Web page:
Nigel, as Chief Hiring Innovator at fused4, had a successful R&D experience with the expert advice of Whitley Stimpson and explains more about the process, the advice he received and why it was so important to fused4 as a start up to receive much needed funds back into the business.
Owen opens the show with a look at the actual benefits of an R&D claim and provides an overview of the two types of R&D claim:
1. SME R&D Relief
A relief that is available to small and medium sized enterprises, which is known as the SME R&D relief. You can claim the SME R&D relief if you have less than 500 staff and a turnover of under 100 million euros, or a balance sheet total under 86 million euros.
Effectively you can deduct a maximum of 130% of your qualifying costs from your yearly profits. This will be a 100% productive deduction, plus 130% making 230% In total. The main qualifying expenditure which most organisations qualify for is their staffing costs on qualifying staff engaged in r&d. To the extent that this additional relief creates a loss, you can claim back a tax credit. By surrendering the loss of 14.5% of the ‘surrenderable’ loss. If you’re innovating with a new product, this can be very helpful to your cash flow.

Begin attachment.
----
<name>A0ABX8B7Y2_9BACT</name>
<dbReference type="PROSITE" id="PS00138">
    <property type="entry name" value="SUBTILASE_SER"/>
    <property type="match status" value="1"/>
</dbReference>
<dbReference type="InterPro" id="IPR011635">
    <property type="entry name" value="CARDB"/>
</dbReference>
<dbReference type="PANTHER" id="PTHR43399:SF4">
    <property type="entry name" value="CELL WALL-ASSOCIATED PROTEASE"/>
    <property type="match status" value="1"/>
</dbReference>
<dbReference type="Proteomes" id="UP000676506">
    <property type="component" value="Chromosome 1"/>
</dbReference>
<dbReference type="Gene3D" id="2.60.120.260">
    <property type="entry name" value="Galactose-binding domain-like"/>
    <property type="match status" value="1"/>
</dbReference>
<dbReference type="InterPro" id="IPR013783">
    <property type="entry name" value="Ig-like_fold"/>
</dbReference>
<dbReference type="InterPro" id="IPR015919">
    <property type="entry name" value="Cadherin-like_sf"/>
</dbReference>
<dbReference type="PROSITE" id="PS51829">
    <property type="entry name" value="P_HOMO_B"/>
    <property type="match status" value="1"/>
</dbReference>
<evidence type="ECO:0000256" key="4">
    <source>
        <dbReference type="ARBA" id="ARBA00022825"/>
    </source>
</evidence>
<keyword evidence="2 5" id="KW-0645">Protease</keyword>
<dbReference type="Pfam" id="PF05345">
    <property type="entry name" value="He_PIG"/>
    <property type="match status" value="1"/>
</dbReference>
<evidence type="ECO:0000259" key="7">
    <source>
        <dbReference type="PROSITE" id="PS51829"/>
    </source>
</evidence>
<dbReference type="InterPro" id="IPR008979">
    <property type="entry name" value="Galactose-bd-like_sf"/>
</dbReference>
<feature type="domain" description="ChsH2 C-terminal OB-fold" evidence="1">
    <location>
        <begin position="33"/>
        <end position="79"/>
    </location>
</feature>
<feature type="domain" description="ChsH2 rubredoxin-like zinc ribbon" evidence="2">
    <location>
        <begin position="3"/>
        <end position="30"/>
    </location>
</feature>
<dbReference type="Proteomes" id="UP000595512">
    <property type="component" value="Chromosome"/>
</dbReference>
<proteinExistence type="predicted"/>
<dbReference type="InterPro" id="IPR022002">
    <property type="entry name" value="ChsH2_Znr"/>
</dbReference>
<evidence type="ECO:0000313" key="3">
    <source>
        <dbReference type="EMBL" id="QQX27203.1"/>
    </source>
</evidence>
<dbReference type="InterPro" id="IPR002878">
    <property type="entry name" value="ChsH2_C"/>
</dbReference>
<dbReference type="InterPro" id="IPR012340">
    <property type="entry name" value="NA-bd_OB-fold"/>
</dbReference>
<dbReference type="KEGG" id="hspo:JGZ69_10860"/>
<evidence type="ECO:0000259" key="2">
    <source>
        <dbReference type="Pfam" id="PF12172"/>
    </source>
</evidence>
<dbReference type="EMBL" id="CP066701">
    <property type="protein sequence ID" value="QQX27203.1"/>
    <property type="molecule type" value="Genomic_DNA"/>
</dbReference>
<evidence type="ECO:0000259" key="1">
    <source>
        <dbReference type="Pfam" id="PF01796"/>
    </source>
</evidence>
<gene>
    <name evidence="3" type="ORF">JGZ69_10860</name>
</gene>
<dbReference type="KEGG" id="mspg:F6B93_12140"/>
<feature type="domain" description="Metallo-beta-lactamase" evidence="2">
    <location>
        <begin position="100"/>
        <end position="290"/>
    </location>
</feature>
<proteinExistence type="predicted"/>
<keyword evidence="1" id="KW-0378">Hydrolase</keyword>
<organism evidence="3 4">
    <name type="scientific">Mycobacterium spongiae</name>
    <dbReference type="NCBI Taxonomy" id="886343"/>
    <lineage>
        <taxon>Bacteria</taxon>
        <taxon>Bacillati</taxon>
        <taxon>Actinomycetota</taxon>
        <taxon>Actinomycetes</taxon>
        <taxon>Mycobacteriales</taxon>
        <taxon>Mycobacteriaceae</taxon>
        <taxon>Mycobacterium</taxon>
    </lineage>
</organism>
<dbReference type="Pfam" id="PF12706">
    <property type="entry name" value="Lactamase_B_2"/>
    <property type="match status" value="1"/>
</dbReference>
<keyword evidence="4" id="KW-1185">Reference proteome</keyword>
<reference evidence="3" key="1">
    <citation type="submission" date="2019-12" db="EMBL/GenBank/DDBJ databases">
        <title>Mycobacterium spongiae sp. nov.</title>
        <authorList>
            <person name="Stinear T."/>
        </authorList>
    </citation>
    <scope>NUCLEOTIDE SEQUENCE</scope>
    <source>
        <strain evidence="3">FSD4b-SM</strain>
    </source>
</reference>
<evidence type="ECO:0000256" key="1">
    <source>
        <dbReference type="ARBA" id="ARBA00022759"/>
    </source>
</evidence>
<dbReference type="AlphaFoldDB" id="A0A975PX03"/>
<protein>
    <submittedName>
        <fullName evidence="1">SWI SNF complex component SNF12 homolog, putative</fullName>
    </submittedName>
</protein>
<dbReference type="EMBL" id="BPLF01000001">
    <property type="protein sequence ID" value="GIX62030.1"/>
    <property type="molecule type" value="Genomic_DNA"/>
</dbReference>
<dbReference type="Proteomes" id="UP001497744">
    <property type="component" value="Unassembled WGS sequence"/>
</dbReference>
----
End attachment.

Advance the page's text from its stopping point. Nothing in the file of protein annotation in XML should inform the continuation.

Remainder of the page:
2. Large company Relief
Large companies can claim the research and development expenditure credit or ‘RDEC’ for their qualifying expenditure on R&D projects. The definition of r&d for both of these is the same, but for the large companies they get a credit of (currently) 13% in their accounts (as above the line credit) but that is taxable so the 13% relief comes down to 11.5%.
Recent changes from April: there is a PAYE and Nic cap for the small and medium sized repayable tax credit which is designed to prevent perceived possible abuse. This limits the claim to be set at £20,000 pounds plus 300% of the company’s total PAYE and NIC liabilities for the period.
Owen closed by stating that “In last week’s budget it was announced that the government would be launching a consultative project to assess whether the R&D system as it stands, is still fit for purpose. The Government and Chancellor are placing, obviously, huge emphasis on recovering the economy and clearly want to encourage innovation, new products and cutting edge technology and science. It’s an open book. They want to see if the system can be improved, looking at the definitions of R&D and considering whether it’s right to have two separate or one amalgamated scheme. It’s looking at the rates and establishing if they’re still competitive – it’s possible they might be more generous, especially considering as we’re partly outside of the EU imposed restrictions on state registered aid which previously limited the amount of relief which could be given.”
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